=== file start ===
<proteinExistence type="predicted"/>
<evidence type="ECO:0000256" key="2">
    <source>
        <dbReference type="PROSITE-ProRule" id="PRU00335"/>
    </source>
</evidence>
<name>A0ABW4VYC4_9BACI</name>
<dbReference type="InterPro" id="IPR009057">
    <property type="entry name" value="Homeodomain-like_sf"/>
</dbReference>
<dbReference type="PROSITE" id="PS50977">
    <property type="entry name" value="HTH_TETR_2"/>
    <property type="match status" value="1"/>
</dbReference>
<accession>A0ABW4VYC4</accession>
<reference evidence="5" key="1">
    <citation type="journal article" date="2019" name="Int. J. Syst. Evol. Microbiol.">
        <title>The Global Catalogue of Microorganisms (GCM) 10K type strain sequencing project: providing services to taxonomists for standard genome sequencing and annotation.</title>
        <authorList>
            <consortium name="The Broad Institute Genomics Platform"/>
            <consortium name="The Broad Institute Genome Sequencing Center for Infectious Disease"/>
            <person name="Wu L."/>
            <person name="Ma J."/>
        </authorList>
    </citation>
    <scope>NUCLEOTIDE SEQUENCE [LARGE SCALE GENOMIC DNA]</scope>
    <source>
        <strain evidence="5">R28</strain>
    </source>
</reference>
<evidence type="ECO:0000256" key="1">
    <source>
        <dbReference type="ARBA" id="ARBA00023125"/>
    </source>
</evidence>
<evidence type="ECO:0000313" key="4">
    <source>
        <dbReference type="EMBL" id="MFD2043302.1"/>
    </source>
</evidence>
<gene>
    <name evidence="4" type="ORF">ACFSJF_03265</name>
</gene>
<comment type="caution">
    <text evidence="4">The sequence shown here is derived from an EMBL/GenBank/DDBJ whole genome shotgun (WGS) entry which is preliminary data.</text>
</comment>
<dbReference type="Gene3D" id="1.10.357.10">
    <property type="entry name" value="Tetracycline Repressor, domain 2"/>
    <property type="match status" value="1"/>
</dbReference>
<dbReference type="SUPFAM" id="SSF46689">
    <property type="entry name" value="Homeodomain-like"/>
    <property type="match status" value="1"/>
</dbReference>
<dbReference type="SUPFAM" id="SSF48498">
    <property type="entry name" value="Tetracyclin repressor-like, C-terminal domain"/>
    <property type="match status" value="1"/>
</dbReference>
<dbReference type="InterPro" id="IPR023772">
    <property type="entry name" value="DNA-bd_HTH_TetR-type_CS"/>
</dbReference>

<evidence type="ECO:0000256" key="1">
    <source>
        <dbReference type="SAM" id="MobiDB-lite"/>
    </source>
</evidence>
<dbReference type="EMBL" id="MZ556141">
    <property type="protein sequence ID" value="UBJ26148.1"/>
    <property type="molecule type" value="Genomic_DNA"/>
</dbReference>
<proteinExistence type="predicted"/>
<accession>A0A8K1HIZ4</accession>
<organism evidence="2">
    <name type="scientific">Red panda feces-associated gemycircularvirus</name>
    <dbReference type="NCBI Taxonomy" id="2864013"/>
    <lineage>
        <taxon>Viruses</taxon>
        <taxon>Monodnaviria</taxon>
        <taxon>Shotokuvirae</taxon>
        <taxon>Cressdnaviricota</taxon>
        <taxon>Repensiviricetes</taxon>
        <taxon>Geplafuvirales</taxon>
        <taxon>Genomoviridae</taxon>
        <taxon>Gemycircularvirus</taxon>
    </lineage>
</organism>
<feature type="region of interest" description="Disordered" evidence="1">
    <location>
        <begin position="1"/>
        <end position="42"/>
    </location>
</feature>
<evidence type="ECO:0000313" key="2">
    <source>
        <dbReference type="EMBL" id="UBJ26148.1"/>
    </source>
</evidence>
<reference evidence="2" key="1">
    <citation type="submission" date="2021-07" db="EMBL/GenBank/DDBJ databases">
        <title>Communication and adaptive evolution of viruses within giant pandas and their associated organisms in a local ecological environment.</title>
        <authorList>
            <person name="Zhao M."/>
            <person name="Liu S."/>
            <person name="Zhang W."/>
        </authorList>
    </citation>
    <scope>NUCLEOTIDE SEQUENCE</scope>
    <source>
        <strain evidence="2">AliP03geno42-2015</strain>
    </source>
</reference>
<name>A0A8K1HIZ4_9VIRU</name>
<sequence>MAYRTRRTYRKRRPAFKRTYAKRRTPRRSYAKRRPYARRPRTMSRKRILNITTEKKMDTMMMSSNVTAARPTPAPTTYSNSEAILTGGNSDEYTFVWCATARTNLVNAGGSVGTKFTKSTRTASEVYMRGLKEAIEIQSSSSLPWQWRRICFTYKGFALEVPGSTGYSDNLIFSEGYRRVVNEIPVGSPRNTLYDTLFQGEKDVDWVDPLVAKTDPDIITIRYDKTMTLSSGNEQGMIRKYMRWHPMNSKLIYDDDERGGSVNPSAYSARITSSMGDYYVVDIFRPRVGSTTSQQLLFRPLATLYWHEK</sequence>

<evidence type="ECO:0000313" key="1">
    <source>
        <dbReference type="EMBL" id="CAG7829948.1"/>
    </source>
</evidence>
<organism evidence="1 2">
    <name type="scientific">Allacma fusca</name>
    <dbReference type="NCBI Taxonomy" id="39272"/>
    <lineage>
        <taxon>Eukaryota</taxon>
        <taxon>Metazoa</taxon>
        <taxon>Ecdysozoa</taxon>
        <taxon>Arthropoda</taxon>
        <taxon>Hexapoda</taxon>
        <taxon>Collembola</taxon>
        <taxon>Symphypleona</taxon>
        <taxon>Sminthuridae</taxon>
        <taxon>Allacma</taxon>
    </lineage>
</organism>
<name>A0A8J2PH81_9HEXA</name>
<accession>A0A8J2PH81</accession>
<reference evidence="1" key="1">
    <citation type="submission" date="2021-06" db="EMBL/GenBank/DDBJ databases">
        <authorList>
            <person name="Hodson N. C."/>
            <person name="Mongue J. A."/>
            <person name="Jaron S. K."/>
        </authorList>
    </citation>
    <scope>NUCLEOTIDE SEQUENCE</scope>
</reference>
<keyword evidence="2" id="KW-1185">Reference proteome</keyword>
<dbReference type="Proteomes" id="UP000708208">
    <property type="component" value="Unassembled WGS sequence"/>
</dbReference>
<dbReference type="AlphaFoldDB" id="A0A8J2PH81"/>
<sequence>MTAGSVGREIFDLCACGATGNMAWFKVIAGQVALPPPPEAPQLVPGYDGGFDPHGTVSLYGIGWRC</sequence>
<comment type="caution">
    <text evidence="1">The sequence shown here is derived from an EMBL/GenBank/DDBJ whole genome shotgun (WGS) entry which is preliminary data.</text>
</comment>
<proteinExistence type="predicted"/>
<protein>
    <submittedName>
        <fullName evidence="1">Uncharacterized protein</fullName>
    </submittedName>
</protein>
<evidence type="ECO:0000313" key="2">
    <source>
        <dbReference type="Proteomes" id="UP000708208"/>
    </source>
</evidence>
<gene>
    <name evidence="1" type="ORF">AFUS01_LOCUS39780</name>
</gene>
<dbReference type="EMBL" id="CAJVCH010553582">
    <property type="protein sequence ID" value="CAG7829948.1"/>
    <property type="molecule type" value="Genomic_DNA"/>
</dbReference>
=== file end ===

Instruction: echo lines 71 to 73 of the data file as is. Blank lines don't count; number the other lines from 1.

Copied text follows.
<proteinExistence type="predicted"/>
<accession>A0A8K1HIZ4</accession>
<organism evidence="2">